Most of us hear “estate planning” and assume we’re talking about people over 50, but estate planning should be done for anyone who reaches the age of 18 — especially college students. While you might assume that you can make decisions in your college student’s behalf, the law thinks otherwise. As of 18 years, your child is legally an adult, which means if he or she doesn’t have the right estate planning documents in place, you can’t make decisions legally or medically on his or her behalf.
Advanced Health Care Directive
This document gives you control over your child’s medical care and decisions if he or she becomes incapacitated — such as, being injured in a serious car accident.
Power of Attorney
The power of attorney gives you say over your child’s financial accounts and allows you to access them. You can pay bills on his or her behalf, sell or purchase new assets or apply for government programs on his or her behalf.
One of the biggest estate planning documents missed by parents and college students is the HIPAA release. This release gives you access to your child’s medical records and allows you to communicate more effectively with medical professionals regarding your child’s care. Without a HIPAA release you may not be privy to essential medical information even if you are a healthcare proxy for your child.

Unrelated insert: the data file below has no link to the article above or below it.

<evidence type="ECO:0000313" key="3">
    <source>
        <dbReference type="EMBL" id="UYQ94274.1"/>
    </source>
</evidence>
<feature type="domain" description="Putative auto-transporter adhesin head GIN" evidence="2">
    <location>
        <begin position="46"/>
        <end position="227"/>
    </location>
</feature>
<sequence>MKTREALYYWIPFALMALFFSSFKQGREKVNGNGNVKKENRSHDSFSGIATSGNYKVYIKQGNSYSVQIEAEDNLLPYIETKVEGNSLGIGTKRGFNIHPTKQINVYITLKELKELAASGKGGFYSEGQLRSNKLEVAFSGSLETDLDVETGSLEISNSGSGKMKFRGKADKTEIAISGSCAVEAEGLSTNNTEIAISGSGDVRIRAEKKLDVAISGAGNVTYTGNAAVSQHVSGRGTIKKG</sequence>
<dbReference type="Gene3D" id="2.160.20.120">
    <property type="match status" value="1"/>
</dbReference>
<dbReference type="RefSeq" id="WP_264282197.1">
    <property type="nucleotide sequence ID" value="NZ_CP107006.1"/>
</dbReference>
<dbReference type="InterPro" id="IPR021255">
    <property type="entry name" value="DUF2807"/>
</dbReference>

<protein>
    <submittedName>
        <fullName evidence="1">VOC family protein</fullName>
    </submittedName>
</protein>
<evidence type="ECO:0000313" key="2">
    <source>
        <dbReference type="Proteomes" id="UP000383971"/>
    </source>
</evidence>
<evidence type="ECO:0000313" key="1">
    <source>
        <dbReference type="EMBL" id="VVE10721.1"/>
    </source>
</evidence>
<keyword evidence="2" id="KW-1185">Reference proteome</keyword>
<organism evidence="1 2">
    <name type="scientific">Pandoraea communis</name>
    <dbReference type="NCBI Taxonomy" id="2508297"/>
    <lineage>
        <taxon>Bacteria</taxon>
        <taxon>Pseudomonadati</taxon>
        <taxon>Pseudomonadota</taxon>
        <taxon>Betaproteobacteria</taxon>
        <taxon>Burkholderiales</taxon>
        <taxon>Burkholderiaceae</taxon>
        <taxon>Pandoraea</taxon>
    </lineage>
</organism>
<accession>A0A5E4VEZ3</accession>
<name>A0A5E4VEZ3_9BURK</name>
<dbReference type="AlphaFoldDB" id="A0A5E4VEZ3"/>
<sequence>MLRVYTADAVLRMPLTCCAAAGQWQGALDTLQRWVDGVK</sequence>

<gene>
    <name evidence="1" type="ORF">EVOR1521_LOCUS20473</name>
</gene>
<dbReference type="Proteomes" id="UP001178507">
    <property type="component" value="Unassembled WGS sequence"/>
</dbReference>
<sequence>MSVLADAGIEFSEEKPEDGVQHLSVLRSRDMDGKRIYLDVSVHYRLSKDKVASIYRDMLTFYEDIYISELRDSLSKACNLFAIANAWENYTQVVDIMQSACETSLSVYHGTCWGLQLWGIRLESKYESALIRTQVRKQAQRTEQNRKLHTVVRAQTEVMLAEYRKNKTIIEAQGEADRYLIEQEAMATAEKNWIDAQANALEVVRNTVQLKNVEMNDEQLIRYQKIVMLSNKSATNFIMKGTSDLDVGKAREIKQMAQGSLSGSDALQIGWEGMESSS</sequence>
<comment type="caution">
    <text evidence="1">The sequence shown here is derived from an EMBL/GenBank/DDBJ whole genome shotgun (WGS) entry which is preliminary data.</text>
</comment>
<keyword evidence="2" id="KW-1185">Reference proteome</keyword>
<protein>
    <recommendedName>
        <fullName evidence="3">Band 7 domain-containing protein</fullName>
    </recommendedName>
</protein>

Before you send your child off to college, meet with an estate planning professional in your area. It is important that you and your child are prepared for any emergency that the future may hold — whether temporary or permanent.
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